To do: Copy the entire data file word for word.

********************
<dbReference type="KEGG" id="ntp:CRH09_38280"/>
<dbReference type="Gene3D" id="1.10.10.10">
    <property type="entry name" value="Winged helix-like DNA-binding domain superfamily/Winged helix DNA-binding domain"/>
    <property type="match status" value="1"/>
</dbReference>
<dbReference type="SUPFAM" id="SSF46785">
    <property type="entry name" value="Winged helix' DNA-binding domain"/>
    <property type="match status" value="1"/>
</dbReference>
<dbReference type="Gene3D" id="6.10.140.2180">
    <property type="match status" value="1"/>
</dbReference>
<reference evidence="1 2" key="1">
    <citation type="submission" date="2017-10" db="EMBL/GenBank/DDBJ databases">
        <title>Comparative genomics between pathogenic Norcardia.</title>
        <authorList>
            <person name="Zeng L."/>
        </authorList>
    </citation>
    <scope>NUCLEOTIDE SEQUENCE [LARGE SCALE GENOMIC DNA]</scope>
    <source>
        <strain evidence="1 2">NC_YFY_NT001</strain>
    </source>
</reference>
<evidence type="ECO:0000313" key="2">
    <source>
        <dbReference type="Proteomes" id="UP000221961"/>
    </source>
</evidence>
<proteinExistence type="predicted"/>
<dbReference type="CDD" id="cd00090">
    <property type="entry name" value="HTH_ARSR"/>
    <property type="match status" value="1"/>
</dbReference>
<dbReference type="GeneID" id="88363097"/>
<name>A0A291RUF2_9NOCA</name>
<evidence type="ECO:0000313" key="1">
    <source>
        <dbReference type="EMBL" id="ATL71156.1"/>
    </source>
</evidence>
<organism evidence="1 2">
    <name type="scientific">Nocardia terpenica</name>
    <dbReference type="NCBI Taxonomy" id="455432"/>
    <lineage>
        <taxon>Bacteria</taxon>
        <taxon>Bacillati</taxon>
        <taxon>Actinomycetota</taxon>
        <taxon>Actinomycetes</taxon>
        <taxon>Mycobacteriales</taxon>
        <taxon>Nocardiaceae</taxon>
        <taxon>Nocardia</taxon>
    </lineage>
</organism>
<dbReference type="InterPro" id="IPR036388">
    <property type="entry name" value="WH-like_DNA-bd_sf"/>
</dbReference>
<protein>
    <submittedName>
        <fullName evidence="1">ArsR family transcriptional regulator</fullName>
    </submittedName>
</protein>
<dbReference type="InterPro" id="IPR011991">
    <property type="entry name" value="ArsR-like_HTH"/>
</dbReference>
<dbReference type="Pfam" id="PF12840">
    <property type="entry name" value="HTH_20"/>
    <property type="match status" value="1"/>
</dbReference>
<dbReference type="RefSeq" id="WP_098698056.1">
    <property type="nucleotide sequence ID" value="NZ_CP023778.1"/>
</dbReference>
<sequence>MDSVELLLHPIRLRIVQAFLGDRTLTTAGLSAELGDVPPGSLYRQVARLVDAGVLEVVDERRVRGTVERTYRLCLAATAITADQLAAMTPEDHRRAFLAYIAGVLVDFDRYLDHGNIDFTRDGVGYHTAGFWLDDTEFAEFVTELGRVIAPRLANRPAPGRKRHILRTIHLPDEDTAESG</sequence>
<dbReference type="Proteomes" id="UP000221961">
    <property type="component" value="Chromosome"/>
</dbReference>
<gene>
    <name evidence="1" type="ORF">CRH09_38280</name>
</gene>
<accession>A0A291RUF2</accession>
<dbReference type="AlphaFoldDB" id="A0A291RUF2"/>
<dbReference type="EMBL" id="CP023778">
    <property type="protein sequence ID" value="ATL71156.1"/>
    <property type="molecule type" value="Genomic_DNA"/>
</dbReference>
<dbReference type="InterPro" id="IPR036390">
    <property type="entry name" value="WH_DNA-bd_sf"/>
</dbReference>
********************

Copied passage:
<dbReference type="KEGG" id="ntp:CRH09_38280"/>
<dbReference type="Gene3D" id="1.10.10.10">
    <property type="entry name" value="Winged helix-like DNA-binding domain superfamily/Winged helix DNA-binding domain"/>
    <property type="match status" value="1"/>
</dbReference>
<dbReference type="SUPFAM" id="SSF46785">
    <property type="entry name" value="Winged helix' DNA-binding domain"/>
    <property type="match status" value="1"/>
</dbReference>
<dbReference type="Gene3D" id="6.10.140.2180">
    <property type="match status" value="1"/>
</dbReference>
<reference evidence="1 2" key="1">
    <citation type="submission" date="2017-10" db="EMBL/GenBank/DDBJ databases">
        <title>Comparative genomics between pathogenic Norcardia.</title>
        <authorList>
            <person name="Zeng L."/>
        </authorList>
    </citation>
    <scope>NUCLEOTIDE SEQUENCE [LARGE SCALE GENOMIC DNA]</scope>
    <source>
        <strain evidence="1 2">NC_YFY_NT001</strain>
    </source>
</reference>
<evidence type="ECO:0000313" key="2">
    <source>
        <dbReference type="Proteomes" id="UP000221961"/>
    </source>
</evidence>
<proteinExistence type="predicted"/>
<dbReference type="CDD" id="cd00090">
    <property type="entry name" value="HTH_ARSR"/>
    <property type="match status" value="1"/>
</dbReference>
<dbReference type="GeneID" id="88363097"/>
<name>A0A291RUF2_9NOCA</name>
<evidence type="ECO:0000313" key="1">
    <source>
        <dbReference type="EMBL" id="ATL71156.1"/>
    </source>
</evidence>
<organism evidence="1 2">
    <name type="scientific">Nocardia terpenica</name>
    <dbReference type="NCBI Taxonomy" id="455432"/>
    <lineage>
        <taxon>Bacteria</taxon>
        <taxon>Bacillati</taxon>
        <taxon>Actinomycetota</taxon>
        <taxon>Actinomycetes</taxon>
        <taxon>Mycobacteriales</taxon>
        <taxon>Nocardiaceae</taxon>
        <taxon>Nocardia</taxon>
    </lineage>
</organism>
<dbReference type="InterPro" id="IPR036388">
    <property type="entry name" value="WH-like_DNA-bd_sf"/>
</dbReference>
<protein>
    <submittedName>
        <fullName evidence="1">ArsR family transcriptional regulator</fullName>
    </submittedName>
</protein>
<dbReference type="InterPro" id="IPR011991">
    <property type="entry name" value="ArsR-like_HTH"/>
</dbReference>
<dbReference type="Pfam" id="PF12840">
    <property type="entry name" value="HTH_20"/>
    <property type="match status" value="1"/>
</dbReference>
<dbReference type="RefSeq" id="WP_098698056.1">
    <property type="nucleotide sequence ID" value="NZ_CP023778.1"/>
</dbReference>
<sequence>MDSVELLLHPIRLRIVQAFLGDRTLTTAGLSAELGDVPPGSLYRQVARLVDAGVLEVVDERRVRGTVERTYRLCLAATAITADQLAAMTPEDHRRAFLAYIAGVLVDFDRYLDHGNIDFTRDGVGYHTAGFWLDDTEFAEFVTELGRVIAPRLANRPAPGRKRHILRTIHLPDEDTAESG</sequence>
<dbReference type="Proteomes" id="UP000221961">
    <property type="component" value="Chromosome"/>
</dbReference>
<gene>
    <name evidence="1" type="ORF">CRH09_38280</name>
</gene>
<accession>A0A291RUF2</accession>
<dbReference type="AlphaFoldDB" id="A0A291RUF2"/>
<dbReference type="EMBL" id="CP023778">
    <property type="protein sequence ID" value="ATL71156.1"/>
    <property type="molecule type" value="Genomic_DNA"/>
</dbReference>
<dbReference type="InterPro" id="IPR036390">
    <property type="entry name" value="WH_DNA-bd_sf"/>
</dbReference>